A few weeks ago, I wrote about the fact that students need to read current, more relevant material in their English classes. Then, the stars aligned: when I met with my principal this week, she asked me if there is anything that she can do for me. I told her that she could help me infuse new titles into the sophomore curriculum. Then, at our English Department meeting yesterday, the heads of the department mentioned that if we sophomore teachers wanted to discuss new titles, we should brainstorm a list of books to present to them!
While all of this sounds great, there is just one teensy-weensy little problem:
English teachers don’t have time to read for fun! We spend the school year reading students’ essays, as well as refreshing our memories on the books that we are currently teaching.
I am, thus, in a bit of a quandary: I would love more time to read books that have been recommended to me, but the department needs the list ASAP.
Here are two books that have been recommended to me today:
1. One of my coworkers suggested What is the What. Here is the book description, according to Amazon.com:
“In a heartrending and astonishing novel, Eggers illuminates the history of the civil war in Sudan through the eyes of Valentino Achak Deng, a refugee now living in the United States. We follow his life as he’s driven from his home as a boy and walks, with thousands of orphans, to Ethiopia, where he finds safety — for a time. Valentino’s travels, truly Biblical in scope, bring him in contact with government soldiers, janjaweed-like militias, liberation rebels, hyenas and lions, disease and starvation — and a string of unexpected romances. Ultimately, Valentino finds safety in Kenya and, just after the millennium, is finally resettled in the United States, from where this novel is narrated. In this book, written with expansive humanity and surprising humor, we come to understand the nature of the conflicts in Sudan, the refugee experience in America, the dreams of the Dinka people, and the challenge one indomitable man faces in a world collapsing around him.”
While I have not read this book, it sounds fascinating, and I can “sell” this book to my department and to my principal for a variety of reasons. It is…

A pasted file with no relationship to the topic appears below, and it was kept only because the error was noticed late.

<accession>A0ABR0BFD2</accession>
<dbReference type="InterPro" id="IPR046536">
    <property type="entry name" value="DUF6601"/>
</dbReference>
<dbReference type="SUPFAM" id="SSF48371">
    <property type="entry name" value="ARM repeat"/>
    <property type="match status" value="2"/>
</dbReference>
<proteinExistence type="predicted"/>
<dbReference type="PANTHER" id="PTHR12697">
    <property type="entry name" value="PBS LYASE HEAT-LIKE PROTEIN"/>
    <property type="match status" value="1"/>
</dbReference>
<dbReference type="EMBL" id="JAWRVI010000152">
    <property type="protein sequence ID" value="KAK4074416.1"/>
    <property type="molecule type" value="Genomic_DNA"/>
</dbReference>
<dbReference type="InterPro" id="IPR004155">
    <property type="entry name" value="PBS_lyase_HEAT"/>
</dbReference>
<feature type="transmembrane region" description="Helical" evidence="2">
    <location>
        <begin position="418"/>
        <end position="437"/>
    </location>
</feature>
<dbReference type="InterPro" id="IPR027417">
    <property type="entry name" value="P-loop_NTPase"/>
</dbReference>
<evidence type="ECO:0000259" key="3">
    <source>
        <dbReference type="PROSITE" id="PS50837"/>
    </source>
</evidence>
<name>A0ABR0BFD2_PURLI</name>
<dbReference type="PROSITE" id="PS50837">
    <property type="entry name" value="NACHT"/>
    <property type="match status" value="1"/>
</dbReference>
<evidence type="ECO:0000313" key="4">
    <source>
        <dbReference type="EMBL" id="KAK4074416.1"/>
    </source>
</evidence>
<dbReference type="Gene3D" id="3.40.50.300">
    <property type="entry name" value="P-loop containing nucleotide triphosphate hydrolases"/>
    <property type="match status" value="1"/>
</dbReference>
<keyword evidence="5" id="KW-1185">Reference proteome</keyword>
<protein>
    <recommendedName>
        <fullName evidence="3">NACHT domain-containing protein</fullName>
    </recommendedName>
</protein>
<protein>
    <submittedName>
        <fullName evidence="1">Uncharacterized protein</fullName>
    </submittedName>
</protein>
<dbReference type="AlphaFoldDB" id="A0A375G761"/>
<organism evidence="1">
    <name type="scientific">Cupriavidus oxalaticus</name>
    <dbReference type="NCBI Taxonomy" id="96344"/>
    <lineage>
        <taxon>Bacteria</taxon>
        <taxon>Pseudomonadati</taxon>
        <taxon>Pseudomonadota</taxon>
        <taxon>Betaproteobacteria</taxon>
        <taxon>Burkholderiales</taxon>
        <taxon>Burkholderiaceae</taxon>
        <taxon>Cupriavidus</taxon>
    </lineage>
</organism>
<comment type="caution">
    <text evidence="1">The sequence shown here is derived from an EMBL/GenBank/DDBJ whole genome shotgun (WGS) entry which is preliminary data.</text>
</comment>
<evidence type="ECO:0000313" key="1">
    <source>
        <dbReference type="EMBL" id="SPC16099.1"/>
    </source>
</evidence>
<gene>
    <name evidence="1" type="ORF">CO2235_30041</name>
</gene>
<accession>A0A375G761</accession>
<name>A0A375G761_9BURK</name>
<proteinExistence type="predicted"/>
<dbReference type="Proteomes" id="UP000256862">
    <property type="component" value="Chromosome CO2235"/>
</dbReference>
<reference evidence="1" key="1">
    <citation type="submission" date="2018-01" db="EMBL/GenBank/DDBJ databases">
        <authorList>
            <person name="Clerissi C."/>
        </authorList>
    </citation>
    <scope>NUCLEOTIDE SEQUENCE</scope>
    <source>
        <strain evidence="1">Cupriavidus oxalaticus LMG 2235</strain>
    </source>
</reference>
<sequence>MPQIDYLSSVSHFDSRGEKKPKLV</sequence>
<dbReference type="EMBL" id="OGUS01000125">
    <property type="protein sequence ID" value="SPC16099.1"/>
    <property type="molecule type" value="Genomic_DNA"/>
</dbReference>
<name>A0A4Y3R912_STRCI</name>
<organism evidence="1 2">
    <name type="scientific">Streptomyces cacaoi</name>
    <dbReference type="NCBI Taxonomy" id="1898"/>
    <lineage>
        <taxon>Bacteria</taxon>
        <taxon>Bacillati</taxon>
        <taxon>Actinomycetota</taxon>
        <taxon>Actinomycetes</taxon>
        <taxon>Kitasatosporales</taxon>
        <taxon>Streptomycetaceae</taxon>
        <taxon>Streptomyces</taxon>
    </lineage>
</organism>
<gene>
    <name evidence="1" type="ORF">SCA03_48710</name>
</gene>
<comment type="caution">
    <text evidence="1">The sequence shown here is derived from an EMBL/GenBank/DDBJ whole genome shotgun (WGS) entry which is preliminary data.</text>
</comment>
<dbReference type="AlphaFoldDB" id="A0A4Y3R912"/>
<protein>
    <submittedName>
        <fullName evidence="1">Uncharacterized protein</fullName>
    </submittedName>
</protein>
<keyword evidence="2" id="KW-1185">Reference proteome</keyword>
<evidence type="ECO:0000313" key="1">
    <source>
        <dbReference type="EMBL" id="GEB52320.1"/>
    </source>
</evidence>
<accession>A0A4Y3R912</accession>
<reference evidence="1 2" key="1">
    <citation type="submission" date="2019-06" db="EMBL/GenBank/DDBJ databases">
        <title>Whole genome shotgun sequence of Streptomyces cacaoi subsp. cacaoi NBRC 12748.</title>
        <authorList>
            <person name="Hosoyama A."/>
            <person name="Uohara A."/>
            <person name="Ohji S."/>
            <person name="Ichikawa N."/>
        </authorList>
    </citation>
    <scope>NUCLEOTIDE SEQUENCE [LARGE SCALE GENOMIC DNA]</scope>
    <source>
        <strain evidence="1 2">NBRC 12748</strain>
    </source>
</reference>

- a work of nonfiction (which HUGE because of schools’ increasing push to have our students ready for the EAP).
- about real-world issues that continue to exist.
- about an immigrant to the United States (which is highly relevant to our students’ backgrounds).
- written by a local, award-winning author.
2. One of my long-time friends (and former colleagues) mentioned The Hunger Games to me today; her school is adding this book to their sophomore curriculum. Here is Amazon.com’s book description:
“In the ruins of a place once known as North America lies the nation of Panem, a shining Capitol surrounded by twelve outlying districts. Long ago the districts waged war on the Capitol and were defeated. As part of the surrender terms, each district agreed to send one boy and one girl to appear in an annual televised event called, “The Hunger Games,” a fight to the death on live TV. Sixteen-year-old Katniss Everdeen, who lives alone with her mother and younger sister, regards it as a death sentence when she is forced to represent her district in the Games. The terrain, rules, and level of audience participation may change but one thing is constant: kill or be killed.”
While I know that this novel has become a huge phenomenon, and a movie will come out soon, I wonder if it would be too easy for the students, because (I believe) it was written for teenagers. Then again, if the point is to teach students skills, and not plots, wouldn’t an easier book, make the teaching of these skills easier?
I have been attempting to use the Lexile Framework for Reading to come up with books, but this has not helped greatly, so I am sending this plea out to all of you…
- The Lexile Framework for Reading (lexile.com)
- YALSA: The Young Adult Library Services Association (ala.org)